You know, it’s about time I read this. I have seen the series a bunch of times (I’ve rewatched it more than once since my last big rewatch as a historian, which you can read about here), I’ve at this point read several of the guys’ autobiographies, with more of them on my TBR list – but I never actually bothered reading the source material.
I went in kind of expecting the worst to be honest. I’ve read a number of online reviews of the book that hammer hard on the fact that Ambrose didn’t really seem to use much reference material beyond the company memory books, newsletters, and interviews, while still presenting the writing as basically a research book. These criticisms made me skeptical – as you can see from my review of the mini-series. I have no qualms with the occasional “truthiness” of the HBO series, since it’s not presented as a documentary, but I expected to have some massive problems with that in the book.
I was pleasantly surprised.
Ambrose is actually very clear throughout that this information is always coming from recollections – recollections that might be a little fuzzy after 60+ years, and quite possibly a little biased too. He is clear that the story is being told through the eyes of the men of E company, not through the eyes of historians – and based on what I had read beforehand, I had not expected this.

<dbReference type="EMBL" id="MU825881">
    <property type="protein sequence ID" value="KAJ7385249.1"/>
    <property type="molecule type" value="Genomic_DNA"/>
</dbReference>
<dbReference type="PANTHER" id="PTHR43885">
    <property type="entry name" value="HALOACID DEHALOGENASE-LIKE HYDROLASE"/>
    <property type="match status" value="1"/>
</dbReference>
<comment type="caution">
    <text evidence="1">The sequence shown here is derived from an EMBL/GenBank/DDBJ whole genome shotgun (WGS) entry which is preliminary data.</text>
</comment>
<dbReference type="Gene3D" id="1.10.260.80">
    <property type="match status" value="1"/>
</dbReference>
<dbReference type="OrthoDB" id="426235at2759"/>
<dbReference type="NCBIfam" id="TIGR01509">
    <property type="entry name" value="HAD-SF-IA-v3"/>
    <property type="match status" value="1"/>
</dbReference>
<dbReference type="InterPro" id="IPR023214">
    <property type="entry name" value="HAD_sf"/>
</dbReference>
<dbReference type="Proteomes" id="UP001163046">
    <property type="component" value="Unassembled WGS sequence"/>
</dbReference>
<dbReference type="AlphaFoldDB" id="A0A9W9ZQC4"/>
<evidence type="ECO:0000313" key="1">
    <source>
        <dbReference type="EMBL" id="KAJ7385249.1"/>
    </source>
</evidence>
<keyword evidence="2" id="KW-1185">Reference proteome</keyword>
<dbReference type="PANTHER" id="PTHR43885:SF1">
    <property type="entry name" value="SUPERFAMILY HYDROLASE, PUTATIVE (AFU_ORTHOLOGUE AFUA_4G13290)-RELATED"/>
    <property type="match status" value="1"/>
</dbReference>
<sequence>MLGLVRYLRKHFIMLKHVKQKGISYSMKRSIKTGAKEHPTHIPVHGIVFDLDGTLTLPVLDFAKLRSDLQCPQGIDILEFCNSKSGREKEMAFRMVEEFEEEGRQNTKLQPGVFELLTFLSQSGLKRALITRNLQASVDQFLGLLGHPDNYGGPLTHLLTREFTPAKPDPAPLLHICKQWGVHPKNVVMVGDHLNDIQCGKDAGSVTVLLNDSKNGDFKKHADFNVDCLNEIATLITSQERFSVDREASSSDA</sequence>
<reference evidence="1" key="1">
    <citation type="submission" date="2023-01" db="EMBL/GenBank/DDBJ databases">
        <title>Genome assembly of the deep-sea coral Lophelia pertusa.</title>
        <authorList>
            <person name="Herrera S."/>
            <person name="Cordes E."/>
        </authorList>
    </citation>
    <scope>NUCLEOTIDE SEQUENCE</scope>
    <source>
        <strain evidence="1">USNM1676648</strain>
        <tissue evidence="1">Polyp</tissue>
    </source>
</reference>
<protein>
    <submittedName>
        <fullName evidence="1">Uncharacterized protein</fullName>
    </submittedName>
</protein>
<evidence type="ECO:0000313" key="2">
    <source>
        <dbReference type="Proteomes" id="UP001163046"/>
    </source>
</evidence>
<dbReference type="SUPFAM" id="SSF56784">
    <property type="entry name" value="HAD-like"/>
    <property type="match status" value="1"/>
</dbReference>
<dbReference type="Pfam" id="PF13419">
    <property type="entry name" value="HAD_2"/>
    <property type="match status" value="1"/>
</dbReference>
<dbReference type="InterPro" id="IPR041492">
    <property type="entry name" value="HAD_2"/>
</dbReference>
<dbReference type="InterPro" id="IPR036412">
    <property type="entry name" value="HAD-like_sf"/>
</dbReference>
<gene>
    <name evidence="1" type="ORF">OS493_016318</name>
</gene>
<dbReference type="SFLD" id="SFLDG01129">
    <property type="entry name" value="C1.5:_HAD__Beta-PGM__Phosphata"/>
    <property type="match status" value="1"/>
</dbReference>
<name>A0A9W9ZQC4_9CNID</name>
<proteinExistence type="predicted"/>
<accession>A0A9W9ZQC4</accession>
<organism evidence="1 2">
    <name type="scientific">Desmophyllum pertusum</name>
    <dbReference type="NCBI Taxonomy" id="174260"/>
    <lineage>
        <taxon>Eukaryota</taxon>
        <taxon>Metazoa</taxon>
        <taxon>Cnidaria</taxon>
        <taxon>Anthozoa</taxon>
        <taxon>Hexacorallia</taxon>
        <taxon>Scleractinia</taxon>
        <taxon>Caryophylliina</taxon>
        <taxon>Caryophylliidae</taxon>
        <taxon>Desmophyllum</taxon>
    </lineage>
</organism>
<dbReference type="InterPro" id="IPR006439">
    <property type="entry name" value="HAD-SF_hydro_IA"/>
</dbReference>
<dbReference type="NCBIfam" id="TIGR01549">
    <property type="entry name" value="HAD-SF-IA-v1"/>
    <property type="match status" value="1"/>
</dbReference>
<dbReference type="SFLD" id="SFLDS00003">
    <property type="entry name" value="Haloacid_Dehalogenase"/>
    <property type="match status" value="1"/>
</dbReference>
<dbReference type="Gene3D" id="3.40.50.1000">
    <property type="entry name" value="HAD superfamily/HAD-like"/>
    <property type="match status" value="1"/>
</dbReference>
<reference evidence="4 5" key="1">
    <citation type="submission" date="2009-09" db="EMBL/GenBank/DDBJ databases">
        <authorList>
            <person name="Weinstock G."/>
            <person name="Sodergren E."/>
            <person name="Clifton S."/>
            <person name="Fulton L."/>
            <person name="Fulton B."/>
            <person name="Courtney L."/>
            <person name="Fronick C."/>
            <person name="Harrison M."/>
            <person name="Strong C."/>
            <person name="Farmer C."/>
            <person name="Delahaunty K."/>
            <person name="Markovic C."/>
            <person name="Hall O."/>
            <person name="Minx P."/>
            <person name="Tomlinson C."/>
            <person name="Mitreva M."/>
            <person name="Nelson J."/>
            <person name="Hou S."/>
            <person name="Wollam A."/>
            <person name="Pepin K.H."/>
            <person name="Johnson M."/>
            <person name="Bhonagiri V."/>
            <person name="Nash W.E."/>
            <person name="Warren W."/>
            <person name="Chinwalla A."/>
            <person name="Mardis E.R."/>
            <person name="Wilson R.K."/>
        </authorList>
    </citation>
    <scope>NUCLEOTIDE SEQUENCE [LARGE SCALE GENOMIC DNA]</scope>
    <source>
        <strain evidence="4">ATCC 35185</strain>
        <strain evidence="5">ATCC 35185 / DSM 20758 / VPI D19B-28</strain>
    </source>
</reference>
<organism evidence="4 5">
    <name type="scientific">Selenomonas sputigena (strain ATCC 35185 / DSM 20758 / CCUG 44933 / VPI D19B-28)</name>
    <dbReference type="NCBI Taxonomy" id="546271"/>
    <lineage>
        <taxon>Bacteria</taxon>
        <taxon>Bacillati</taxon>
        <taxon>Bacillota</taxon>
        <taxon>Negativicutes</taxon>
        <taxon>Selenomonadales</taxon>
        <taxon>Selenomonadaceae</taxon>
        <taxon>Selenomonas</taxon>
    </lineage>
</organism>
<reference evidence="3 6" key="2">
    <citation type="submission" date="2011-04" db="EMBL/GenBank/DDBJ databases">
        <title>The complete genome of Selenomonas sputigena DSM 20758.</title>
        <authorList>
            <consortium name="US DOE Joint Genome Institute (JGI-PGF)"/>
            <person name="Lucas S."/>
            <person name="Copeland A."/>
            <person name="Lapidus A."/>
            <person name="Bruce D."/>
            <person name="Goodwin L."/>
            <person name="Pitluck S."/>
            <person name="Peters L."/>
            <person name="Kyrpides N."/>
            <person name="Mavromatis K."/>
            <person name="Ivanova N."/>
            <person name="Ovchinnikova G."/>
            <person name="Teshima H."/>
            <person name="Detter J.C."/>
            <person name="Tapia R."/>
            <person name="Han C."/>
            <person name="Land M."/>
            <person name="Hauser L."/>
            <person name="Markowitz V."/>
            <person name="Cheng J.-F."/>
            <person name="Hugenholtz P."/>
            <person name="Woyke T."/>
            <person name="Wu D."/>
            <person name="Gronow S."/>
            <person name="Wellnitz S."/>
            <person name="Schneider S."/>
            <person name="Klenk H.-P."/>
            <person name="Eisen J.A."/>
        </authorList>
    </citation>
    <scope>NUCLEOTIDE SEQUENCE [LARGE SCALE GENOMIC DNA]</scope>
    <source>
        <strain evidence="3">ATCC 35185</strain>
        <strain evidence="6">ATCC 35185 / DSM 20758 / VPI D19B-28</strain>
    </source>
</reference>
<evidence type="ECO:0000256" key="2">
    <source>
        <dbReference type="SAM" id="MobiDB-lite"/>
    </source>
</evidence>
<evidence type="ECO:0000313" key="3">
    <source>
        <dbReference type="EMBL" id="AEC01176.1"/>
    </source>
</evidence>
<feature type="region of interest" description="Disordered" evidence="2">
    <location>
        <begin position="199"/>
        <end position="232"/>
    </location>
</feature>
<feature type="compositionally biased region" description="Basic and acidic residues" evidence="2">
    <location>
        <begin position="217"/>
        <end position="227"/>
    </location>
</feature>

He includes little reminders of the book’s nature as a collective memoir throughout, but nowhere is it more clear than in the treatment of Sobel. Throughout, the man is largely portrayed by the men of Easy as a bit of a villain. He is universally hated and the guys hammer that home throughout their interviews and in their various writings. As a result, his portrayal in the HBO series by David Schwimmer gets roughly the same treatment.
Ambrose, however, on several occasions softens the words of E company with his own assessment, even calling the great Dick Winters into question on occasion. He gives Sobel a lot of credit for preparing E company to deal with what they dealt with, and that, to me, says a lot about Ambrose’s approach. He does not present the testimony of the men as absolute truth, and the result is a really fascinating collective memoir.
A few parts did get a little plodding for me, mainly because I’ve seen the HBO series several times and in its treatment of the big battles it stays pretty faithful to Ambrose’s retelling – and in some cases even makes it more exciting (for example, Bull Randleman killing the German in the barn is like half of an episode in the series but only has like two or three lines devoted to it in the book). But even if you’ve seen the miniseries, I’d still say this is worth the read.
Overall Rating: 8/10.
In other news, I should really decide on a consistent scale to use when rating my books! Suggestions are welcome, since I can’t seem to make up my mind!
Have you read anything good lately?